Alberta joins other provinces in halting use of AstraZeneca shot for people under 55


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EDMONTON - Alberta's top doctor says the roughly 900 people in the province under 55 who have received a first dose of Oxford-AstraZeneca's COVID-19 vaccine are at low risk of complications and there's ample time to figure out what should be done for their second shot.

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Hey there, time traveller!
This article was published 29/03/2021 (722 days ago), so information in it may no longer be current.

EDMONTON – Alberta’s top doctor says the roughly 900 people in the province under 55 who have received a first dose of Oxford-AstraZeneca’s COVID-19 vaccine are at low risk of complications and there’s ample time to figure out what should be done for their second shot.

Alberta on Monday joined other provinces in pausing use of the vaccine in that age group. A national immunization advisory committee recommended the precaution, because of uncertainty around the potential risk of rare blood clots in younger recipients.

“I know this sort of news may cause some concern for Albertans and that is understandable,” said chief medical officer Dr. Deena Hinshaw.

“However, I want to assure you that this temporary pause is the result of our robust safety monitoring working the way that it should.”

The Alberta government has said that all adults who want a shot should be able to get one by the end of June. Hinshaw said that target may still be achievable even without the AstraZeneca vaccine as shipments of Pfizer-BioNTech and Moderna doses ramp up.

She said the blood clots are a rare complication. Reported ranges put them between one in 25,000 in Norway and one in one million in the United Kingdom, so the chances of any of the 900 Albertans under 55 who have received the shot is vanishingly small.

The province has less than 200 doses left from its initial AstraZeneca supply of 58,500, and those have expiry dates beyond May, Hinshaw added.

Alberta began offering the AstraZeneca shot earlier this month to anyone born between 1957 and 1961 and First Nations, Metis and Inuit people born between 1976 and 1972. It was initially not recommended for those older than 65 amid concerns about its efficacy in older people that have since been dispelled.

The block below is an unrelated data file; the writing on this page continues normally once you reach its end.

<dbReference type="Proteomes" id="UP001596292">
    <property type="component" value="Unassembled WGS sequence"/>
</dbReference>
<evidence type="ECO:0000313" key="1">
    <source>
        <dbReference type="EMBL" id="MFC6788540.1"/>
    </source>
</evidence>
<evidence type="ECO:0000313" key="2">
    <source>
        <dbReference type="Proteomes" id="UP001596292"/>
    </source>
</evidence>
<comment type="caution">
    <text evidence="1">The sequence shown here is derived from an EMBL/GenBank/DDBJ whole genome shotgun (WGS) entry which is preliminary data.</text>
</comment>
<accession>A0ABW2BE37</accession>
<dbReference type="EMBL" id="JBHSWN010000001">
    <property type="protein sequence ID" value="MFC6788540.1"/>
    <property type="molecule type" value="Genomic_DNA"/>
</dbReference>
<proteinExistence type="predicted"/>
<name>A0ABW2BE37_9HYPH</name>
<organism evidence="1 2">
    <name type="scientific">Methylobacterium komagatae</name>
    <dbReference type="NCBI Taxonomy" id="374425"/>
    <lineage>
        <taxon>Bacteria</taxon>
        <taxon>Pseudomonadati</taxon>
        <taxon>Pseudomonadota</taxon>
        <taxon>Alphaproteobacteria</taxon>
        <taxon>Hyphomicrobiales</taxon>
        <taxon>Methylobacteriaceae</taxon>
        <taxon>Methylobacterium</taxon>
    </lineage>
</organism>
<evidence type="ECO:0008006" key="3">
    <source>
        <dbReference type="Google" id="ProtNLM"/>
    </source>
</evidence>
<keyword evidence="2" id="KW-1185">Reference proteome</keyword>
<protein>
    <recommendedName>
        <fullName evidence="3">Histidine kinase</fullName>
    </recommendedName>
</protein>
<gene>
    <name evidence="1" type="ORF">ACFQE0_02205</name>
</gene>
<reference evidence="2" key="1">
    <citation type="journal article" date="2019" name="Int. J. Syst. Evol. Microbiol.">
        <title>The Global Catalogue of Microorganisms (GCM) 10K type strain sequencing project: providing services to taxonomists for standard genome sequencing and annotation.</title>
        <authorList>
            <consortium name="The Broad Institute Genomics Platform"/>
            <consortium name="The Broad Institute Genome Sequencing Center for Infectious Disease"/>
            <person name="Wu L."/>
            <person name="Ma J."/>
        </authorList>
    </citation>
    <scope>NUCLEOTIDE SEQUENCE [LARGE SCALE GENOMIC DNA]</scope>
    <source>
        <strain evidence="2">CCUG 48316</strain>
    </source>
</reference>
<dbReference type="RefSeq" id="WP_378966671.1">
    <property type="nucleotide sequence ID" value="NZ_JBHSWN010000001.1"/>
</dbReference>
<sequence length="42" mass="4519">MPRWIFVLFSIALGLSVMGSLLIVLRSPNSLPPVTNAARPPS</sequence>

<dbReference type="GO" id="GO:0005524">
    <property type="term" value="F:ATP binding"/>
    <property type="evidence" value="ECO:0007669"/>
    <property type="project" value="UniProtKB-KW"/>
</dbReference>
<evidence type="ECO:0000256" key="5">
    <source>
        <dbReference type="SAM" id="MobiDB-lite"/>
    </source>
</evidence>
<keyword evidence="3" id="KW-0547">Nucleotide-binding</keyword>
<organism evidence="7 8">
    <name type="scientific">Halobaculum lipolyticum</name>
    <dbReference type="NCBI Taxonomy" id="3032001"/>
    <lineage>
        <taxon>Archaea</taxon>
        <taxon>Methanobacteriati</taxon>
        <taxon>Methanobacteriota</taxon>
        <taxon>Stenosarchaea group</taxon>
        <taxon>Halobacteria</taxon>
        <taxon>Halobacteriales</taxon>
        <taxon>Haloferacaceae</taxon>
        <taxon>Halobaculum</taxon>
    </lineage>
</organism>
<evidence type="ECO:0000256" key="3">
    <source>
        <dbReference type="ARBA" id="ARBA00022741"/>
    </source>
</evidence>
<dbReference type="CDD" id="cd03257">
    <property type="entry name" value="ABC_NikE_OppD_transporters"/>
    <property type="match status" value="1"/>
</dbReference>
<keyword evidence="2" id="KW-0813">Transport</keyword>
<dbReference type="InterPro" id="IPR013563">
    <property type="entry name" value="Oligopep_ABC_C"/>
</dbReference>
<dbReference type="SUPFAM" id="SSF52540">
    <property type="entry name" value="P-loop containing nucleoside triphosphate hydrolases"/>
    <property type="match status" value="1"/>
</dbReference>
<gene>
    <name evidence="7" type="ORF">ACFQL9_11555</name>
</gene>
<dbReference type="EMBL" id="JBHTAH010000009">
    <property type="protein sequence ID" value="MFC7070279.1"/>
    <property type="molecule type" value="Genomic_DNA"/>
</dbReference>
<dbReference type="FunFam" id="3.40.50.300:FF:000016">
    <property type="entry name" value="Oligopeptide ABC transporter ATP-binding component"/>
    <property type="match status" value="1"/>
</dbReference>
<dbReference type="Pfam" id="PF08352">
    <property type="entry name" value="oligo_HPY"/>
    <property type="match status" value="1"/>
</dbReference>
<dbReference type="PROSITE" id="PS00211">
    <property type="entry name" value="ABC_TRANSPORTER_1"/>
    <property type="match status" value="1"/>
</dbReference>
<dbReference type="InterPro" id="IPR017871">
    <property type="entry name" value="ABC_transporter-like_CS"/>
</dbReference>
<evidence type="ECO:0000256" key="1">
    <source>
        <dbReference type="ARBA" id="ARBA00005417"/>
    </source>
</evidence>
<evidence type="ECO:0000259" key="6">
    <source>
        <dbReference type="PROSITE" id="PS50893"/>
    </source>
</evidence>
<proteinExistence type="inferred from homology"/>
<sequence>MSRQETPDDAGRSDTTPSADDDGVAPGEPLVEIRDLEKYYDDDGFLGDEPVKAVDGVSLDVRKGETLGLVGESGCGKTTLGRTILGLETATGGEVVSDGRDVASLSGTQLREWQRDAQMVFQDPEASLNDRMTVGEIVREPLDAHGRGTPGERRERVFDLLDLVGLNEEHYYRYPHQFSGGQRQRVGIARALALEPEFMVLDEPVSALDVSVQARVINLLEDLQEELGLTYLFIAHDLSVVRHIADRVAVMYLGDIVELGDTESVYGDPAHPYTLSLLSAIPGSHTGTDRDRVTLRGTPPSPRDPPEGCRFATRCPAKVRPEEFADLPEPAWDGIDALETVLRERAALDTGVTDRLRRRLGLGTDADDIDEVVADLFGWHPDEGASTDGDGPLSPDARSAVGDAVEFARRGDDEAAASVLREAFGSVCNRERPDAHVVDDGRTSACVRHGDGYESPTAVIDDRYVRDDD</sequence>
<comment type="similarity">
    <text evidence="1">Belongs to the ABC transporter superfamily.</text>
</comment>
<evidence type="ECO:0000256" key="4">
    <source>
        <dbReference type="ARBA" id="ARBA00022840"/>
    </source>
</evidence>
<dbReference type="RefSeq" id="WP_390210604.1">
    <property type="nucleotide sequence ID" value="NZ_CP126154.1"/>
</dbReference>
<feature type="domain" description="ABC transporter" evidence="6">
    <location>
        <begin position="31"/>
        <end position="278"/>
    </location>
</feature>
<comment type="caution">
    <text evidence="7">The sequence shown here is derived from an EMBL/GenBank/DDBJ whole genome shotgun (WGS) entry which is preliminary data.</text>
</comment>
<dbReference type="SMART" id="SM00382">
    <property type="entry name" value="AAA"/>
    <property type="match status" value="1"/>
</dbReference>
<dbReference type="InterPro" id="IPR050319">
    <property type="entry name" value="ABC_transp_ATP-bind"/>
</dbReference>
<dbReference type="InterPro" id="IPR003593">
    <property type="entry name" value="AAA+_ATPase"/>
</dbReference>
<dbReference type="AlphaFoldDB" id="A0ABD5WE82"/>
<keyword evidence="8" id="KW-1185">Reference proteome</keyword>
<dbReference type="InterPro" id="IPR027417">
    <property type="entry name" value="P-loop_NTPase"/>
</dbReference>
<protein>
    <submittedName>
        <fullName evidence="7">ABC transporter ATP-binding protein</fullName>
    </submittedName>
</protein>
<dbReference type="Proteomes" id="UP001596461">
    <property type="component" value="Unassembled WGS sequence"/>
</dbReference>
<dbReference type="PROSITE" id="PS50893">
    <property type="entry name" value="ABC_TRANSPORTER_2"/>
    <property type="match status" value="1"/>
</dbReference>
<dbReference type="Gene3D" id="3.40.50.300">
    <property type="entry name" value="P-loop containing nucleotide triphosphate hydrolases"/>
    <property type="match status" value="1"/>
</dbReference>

Hinshaw said AstraZeneca has been shown to prevent severe illness from COVID-19, which itself comes with a significant risk of blood clots and other complications.

“In other words, the benefits of getting the vaccine far outweigh the small potential risks in groups more likely to have severe outcomes from COVID-19 infection, such as those age 55 and older.”

Hinshaw said with a 16-week gap between AstraZeneca shots believed to be effective, there’s time to gather more evidence around the rare blood clots.

She said health officials will also be watching clinical trials in the United Kingdom that are looking at the effectiveness of mixing and matching different vaccines for the first and second doses. That means someone who initially got an AstraZeneca shot could potentially boost immunity with a Pfizer followup jab.

The province also said Monday it is pressing ahead with the next phase of its vaccine rollout covering nearly one million Albertans with underlying health conditions. Those born in 1963 and earlier will be able to start booking appointments at pharmacies starting Tuesday. Alberta Health Services sites are to open up spots a week later for anyone born in 1959.

New birth years will be added as more supply becomes available.

Alberta has administered a total of 608,000 vaccine doses to date.

It reported 545 new cases of COVID-19 on Monday. There were 288 people in hospital, 64 of them in intensive care.

More transmissible virus variants now make up 27 per cent of active cases. There were no new deaths reported, leaving that total at 1,983.

— By Lauren Krugel in Calgary

This report by The Canadian Press was first published March 29, 2021

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